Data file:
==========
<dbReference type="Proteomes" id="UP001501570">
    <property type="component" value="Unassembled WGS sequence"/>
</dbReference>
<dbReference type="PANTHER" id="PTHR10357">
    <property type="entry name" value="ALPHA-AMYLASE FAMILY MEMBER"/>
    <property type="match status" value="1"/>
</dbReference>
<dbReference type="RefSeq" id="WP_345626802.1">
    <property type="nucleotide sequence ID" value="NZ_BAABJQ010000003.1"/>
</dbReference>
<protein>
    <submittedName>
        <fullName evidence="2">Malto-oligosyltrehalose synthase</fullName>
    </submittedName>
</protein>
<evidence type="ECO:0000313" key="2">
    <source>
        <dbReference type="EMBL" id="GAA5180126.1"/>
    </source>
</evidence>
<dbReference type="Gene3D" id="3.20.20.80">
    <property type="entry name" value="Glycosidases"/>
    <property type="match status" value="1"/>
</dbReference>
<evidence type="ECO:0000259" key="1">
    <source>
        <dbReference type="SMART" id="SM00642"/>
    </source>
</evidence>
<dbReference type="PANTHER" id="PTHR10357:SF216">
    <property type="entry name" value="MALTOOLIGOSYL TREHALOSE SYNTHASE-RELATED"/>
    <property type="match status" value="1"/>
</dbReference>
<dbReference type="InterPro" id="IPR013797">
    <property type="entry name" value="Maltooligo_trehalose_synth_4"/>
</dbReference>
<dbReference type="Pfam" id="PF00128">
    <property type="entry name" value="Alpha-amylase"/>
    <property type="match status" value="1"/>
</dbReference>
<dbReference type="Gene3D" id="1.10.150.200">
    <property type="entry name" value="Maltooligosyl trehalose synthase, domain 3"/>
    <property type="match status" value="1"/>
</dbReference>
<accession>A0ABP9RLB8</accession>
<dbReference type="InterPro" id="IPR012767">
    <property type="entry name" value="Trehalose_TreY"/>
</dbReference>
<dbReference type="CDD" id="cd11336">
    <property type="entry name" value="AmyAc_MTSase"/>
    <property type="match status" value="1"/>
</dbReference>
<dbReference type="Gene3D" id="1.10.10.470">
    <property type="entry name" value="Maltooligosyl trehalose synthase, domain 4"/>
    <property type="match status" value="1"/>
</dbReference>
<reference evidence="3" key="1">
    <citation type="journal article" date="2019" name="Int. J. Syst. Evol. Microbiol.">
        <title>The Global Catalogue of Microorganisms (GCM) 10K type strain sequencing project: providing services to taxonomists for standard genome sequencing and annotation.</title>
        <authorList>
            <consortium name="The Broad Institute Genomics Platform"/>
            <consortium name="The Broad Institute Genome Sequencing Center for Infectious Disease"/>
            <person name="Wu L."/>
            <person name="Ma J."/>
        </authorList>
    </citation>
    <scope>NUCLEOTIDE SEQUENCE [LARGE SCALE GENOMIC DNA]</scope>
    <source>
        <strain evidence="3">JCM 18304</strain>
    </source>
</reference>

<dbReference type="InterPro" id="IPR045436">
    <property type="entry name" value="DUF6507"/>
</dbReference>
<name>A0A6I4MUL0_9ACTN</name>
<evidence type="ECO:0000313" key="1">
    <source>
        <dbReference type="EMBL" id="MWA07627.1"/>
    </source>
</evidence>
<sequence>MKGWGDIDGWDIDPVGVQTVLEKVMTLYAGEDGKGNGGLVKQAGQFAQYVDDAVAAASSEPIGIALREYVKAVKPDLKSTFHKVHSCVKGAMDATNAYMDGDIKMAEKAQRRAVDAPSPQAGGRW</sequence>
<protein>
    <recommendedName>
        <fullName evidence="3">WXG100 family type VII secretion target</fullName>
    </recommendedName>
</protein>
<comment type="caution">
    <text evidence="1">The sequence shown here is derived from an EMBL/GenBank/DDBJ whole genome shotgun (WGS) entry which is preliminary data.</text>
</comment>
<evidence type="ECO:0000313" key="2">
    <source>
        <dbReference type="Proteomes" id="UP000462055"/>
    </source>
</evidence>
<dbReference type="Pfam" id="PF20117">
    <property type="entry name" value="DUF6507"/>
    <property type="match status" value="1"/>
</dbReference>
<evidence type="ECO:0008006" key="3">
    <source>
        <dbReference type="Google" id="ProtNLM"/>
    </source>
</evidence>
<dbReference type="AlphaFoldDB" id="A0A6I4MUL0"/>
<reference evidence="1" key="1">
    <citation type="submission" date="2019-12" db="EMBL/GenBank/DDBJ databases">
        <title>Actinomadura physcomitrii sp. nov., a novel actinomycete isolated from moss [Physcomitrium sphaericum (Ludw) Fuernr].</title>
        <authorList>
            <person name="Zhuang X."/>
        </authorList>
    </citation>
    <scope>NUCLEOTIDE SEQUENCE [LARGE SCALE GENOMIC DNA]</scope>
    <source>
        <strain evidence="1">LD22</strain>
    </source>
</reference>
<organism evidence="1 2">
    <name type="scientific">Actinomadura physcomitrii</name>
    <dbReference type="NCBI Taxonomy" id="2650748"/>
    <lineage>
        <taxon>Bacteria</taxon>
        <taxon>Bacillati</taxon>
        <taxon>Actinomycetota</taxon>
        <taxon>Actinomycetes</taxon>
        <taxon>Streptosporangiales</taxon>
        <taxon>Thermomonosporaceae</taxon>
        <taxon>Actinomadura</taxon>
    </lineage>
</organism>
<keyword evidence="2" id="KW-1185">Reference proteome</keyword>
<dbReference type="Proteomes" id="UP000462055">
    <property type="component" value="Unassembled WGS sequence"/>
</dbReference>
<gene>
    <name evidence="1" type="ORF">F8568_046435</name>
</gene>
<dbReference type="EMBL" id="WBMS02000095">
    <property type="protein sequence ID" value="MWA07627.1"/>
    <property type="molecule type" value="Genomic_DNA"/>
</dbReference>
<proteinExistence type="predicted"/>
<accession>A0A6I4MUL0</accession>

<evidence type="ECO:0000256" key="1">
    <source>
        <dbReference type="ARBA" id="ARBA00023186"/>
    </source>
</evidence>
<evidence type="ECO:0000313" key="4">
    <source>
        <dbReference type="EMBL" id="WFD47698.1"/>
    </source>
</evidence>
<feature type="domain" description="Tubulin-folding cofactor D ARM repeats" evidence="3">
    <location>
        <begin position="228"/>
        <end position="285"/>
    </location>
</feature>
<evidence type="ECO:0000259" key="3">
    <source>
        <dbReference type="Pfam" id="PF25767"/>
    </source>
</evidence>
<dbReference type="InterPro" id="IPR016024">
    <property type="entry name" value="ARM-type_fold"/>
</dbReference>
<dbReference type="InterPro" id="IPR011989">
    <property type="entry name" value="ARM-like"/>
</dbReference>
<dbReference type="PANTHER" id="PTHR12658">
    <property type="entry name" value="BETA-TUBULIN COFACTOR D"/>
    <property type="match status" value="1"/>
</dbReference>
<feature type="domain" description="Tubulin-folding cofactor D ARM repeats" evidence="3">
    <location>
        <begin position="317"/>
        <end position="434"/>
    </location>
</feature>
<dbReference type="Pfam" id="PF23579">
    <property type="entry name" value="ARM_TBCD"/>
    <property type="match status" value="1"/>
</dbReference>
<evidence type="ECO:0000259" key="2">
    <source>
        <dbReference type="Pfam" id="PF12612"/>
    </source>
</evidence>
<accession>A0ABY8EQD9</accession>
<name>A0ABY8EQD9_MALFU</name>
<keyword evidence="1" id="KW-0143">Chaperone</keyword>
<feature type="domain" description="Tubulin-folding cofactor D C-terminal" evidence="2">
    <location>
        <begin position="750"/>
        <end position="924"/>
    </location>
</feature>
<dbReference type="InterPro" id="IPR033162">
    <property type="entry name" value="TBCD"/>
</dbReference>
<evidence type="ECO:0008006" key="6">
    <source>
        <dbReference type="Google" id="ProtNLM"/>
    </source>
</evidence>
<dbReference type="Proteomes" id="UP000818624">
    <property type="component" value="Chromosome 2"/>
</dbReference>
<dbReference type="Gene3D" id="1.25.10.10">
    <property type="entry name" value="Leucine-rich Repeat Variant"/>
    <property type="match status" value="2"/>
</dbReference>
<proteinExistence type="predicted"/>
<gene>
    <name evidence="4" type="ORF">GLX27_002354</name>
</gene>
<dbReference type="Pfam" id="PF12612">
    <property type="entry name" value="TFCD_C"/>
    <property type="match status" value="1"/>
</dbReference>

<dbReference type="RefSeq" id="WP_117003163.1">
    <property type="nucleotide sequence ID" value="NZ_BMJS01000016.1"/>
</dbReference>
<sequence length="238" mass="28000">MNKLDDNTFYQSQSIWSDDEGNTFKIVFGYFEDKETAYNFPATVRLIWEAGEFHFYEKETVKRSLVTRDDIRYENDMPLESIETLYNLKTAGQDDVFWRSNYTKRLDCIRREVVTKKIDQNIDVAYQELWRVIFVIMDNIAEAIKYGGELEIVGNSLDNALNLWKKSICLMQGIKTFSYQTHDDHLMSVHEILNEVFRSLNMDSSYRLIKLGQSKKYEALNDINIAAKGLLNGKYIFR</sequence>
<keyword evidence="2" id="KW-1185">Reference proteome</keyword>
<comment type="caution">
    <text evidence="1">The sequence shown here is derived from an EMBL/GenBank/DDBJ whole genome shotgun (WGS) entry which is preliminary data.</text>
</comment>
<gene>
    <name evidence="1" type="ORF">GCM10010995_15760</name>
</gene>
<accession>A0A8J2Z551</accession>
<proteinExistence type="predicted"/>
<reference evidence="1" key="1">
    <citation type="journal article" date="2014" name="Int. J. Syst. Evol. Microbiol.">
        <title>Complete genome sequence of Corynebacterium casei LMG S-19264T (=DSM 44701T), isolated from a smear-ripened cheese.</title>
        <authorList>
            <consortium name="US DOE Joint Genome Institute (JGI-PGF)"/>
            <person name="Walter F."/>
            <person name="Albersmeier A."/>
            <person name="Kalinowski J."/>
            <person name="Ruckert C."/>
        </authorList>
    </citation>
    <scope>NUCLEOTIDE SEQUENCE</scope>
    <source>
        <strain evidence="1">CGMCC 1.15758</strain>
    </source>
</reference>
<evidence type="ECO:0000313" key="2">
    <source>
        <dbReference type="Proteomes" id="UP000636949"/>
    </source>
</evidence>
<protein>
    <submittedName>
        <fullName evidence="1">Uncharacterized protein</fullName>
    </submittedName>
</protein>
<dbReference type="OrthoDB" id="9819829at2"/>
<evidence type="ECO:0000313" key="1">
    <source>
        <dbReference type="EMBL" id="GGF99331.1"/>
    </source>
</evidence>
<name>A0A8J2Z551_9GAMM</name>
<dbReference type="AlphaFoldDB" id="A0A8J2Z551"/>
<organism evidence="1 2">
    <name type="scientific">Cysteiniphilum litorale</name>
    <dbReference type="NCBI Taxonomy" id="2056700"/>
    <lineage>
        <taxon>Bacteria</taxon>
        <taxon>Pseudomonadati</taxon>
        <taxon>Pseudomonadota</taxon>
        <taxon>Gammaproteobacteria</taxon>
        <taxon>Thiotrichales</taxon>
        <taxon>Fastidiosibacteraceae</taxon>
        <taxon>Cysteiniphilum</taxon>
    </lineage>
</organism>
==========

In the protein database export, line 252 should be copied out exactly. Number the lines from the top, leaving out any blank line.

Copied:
        <dbReference type="Proteomes" id="UP000636949"/>